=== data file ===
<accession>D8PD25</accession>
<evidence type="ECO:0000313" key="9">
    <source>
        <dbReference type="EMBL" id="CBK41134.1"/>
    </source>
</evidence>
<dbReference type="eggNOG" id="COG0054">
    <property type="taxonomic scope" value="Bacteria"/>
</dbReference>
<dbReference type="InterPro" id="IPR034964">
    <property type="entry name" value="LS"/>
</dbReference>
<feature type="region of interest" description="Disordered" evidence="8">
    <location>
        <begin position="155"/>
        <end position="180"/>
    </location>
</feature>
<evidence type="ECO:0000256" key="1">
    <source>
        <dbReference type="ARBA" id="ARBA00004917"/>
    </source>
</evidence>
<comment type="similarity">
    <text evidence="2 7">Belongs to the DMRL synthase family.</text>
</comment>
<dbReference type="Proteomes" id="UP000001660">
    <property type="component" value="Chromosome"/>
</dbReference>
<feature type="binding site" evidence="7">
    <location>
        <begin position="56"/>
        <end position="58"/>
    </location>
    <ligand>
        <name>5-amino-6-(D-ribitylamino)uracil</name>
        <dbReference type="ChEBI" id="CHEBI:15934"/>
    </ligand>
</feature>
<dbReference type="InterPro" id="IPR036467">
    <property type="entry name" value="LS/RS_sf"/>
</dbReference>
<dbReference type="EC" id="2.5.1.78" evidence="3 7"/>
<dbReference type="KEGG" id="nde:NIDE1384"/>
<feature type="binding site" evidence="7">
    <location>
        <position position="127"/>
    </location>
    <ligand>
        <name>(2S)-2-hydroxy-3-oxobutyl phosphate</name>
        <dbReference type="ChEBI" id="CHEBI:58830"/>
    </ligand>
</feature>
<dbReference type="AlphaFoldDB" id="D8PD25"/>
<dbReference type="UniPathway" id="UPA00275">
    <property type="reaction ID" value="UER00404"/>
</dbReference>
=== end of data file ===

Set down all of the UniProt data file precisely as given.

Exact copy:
<accession>D8PD25</accession>
<evidence type="ECO:0000313" key="9">
    <source>
        <dbReference type="EMBL" id="CBK41134.1"/>
    </source>
</evidence>
<dbReference type="eggNOG" id="COG0054">
    <property type="taxonomic scope" value="Bacteria"/>
</dbReference>
<dbReference type="InterPro" id="IPR034964">
    <property type="entry name" value="LS"/>
</dbReference>
<feature type="region of interest" description="Disordered" evidence="8">
    <location>
        <begin position="155"/>
        <end position="180"/>
    </location>
</feature>
<evidence type="ECO:0000256" key="1">
    <source>
        <dbReference type="ARBA" id="ARBA00004917"/>
    </source>
</evidence>
<comment type="similarity">
    <text evidence="2 7">Belongs to the DMRL synthase family.</text>
</comment>
<dbReference type="Proteomes" id="UP000001660">
    <property type="component" value="Chromosome"/>
</dbReference>
<feature type="binding site" evidence="7">
    <location>
        <begin position="56"/>
        <end position="58"/>
    </location>
    <ligand>
        <name>5-amino-6-(D-ribitylamino)uracil</name>
        <dbReference type="ChEBI" id="CHEBI:15934"/>
    </ligand>
</feature>
<dbReference type="InterPro" id="IPR036467">
    <property type="entry name" value="LS/RS_sf"/>
</dbReference>
<dbReference type="EC" id="2.5.1.78" evidence="3 7"/>
<dbReference type="KEGG" id="nde:NIDE1384"/>
<feature type="binding site" evidence="7">
    <location>
        <position position="127"/>
    </location>
    <ligand>
        <name>(2S)-2-hydroxy-3-oxobutyl phosphate</name>
        <dbReference type="ChEBI" id="CHEBI:58830"/>
    </ligand>
</feature>
<dbReference type="AlphaFoldDB" id="D8PD25"/>
<dbReference type="UniPathway" id="UPA00275">
    <property type="reaction ID" value="UER00404"/>
</dbReference>